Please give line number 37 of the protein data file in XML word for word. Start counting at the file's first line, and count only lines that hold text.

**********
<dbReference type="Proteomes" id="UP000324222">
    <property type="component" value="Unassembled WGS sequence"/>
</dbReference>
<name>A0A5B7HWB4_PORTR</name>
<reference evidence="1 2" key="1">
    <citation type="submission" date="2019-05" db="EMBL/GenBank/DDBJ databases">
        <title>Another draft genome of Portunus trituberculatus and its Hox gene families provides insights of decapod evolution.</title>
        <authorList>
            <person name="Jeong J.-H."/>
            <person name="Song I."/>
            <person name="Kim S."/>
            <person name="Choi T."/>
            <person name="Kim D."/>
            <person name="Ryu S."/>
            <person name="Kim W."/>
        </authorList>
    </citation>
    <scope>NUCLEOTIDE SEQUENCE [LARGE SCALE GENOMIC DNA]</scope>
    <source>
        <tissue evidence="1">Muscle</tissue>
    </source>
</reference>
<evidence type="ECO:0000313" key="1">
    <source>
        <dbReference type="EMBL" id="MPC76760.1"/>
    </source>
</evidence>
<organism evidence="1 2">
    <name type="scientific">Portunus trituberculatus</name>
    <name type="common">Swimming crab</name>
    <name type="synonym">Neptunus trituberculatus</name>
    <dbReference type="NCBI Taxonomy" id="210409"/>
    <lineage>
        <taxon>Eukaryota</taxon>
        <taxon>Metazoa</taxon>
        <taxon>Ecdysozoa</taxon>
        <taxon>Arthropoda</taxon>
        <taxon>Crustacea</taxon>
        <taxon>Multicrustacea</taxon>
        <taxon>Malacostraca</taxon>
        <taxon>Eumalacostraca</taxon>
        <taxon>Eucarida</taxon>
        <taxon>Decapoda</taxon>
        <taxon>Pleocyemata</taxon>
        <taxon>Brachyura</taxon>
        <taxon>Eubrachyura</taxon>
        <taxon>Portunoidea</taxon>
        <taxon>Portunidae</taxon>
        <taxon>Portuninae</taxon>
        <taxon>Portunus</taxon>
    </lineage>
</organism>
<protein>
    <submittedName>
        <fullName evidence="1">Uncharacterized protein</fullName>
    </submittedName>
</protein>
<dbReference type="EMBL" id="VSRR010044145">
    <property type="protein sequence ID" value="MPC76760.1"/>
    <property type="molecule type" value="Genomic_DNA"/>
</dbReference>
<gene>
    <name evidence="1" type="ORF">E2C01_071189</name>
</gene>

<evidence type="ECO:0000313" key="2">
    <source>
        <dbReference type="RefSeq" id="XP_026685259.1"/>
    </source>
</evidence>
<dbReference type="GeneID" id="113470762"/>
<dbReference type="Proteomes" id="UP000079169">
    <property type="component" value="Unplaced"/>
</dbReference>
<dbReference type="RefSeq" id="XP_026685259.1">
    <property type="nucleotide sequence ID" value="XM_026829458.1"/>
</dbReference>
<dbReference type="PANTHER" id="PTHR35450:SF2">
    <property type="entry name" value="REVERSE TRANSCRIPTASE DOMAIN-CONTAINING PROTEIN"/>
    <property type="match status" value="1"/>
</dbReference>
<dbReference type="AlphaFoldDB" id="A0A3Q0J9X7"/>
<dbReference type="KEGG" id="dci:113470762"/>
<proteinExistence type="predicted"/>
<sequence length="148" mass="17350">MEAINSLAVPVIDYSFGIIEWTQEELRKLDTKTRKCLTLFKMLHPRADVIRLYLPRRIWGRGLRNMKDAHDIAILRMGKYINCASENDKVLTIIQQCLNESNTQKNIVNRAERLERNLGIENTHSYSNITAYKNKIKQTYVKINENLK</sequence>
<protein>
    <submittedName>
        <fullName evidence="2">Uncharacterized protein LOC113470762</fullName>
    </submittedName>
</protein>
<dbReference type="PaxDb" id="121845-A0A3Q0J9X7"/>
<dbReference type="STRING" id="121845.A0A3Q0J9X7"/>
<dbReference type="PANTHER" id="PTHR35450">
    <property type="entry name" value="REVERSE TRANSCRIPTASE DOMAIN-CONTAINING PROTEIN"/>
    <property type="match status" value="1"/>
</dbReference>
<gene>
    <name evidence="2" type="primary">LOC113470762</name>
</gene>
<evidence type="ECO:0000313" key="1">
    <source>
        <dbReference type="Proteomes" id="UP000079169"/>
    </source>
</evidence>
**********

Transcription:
        <taxon>Arthropoda</taxon>